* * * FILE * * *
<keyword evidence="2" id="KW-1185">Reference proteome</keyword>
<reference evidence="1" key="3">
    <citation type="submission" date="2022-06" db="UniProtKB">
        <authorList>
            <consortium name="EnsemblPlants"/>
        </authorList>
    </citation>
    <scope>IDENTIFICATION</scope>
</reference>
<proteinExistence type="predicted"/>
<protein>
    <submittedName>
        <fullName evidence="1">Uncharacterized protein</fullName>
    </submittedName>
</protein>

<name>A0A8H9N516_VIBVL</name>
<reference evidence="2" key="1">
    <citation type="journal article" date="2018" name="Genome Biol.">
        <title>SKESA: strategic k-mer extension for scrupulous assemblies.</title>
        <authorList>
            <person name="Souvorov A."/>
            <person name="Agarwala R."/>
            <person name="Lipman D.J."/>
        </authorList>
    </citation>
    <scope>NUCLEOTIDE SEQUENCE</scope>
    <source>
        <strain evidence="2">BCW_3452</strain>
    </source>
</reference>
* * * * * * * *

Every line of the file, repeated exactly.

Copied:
<keyword evidence="2" id="KW-1185">Reference proteome</keyword>
<reference evidence="1" key="3">
    <citation type="submission" date="2022-06" db="UniProtKB">
        <authorList>
            <consortium name="EnsemblPlants"/>
        </authorList>
    </citation>
    <scope>IDENTIFICATION</scope>
</reference>
<proteinExistence type="predicted"/>
<protein>
    <submittedName>
        <fullName evidence="1">Uncharacterized protein</fullName>
    </submittedName>
</protein>

<name>A0A8H9N516_VIBVL</name>
<reference evidence="2" key="1">
    <citation type="journal article" date="2018" name="Genome Biol.">
        <title>SKESA: strategic k-mer extension for scrupulous assemblies.</title>
        <authorList>
            <person name="Souvorov A."/>
            <person name="Agarwala R."/>
            <person name="Lipman D.J."/>
        </authorList>
    </citation>
    <scope>NUCLEOTIDE SEQUENCE</scope>
    <source>
        <strain evidence="2">BCW_3452</strain>
    </source>
</reference>